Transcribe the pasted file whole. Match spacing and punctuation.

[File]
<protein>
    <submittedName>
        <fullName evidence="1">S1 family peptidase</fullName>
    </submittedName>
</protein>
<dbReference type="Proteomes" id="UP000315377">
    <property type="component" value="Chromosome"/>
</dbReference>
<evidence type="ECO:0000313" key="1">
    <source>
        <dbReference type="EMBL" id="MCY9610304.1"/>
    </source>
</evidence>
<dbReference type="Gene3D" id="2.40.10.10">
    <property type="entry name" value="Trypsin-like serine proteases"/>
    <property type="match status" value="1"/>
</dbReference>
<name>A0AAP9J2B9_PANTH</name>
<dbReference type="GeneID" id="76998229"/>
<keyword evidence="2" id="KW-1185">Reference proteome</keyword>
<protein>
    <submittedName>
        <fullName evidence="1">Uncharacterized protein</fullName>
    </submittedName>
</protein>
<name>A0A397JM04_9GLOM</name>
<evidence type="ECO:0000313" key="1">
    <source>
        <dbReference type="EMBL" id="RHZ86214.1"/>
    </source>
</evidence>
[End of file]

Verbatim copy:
<protein>
    <submittedName>
        <fullName evidence="1">S1 family peptidase</fullName>
    </submittedName>
</protein>
<dbReference type="Proteomes" id="UP000315377">
    <property type="component" value="Chromosome"/>
</dbReference>
<evidence type="ECO:0000313" key="1">
    <source>
        <dbReference type="EMBL" id="MCY9610304.1"/>
    </source>
</evidence>
<dbReference type="Gene3D" id="2.40.10.10">
    <property type="entry name" value="Trypsin-like serine proteases"/>
    <property type="match status" value="1"/>
</dbReference>
<name>A0AAP9J2B9_PANTH</name>
<dbReference type="GeneID" id="76998229"/>
<keyword evidence="2" id="KW-1185">Reference proteome</keyword>
<protein>
    <submittedName>
        <fullName evidence="1">Uncharacterized protein</fullName>
    </submittedName>
</protein>
<name>A0A397JM04_9GLOM</name>
<evidence type="ECO:0000313" key="1">
    <source>
        <dbReference type="EMBL" id="RHZ86214.1"/>
    </source>
</evidence>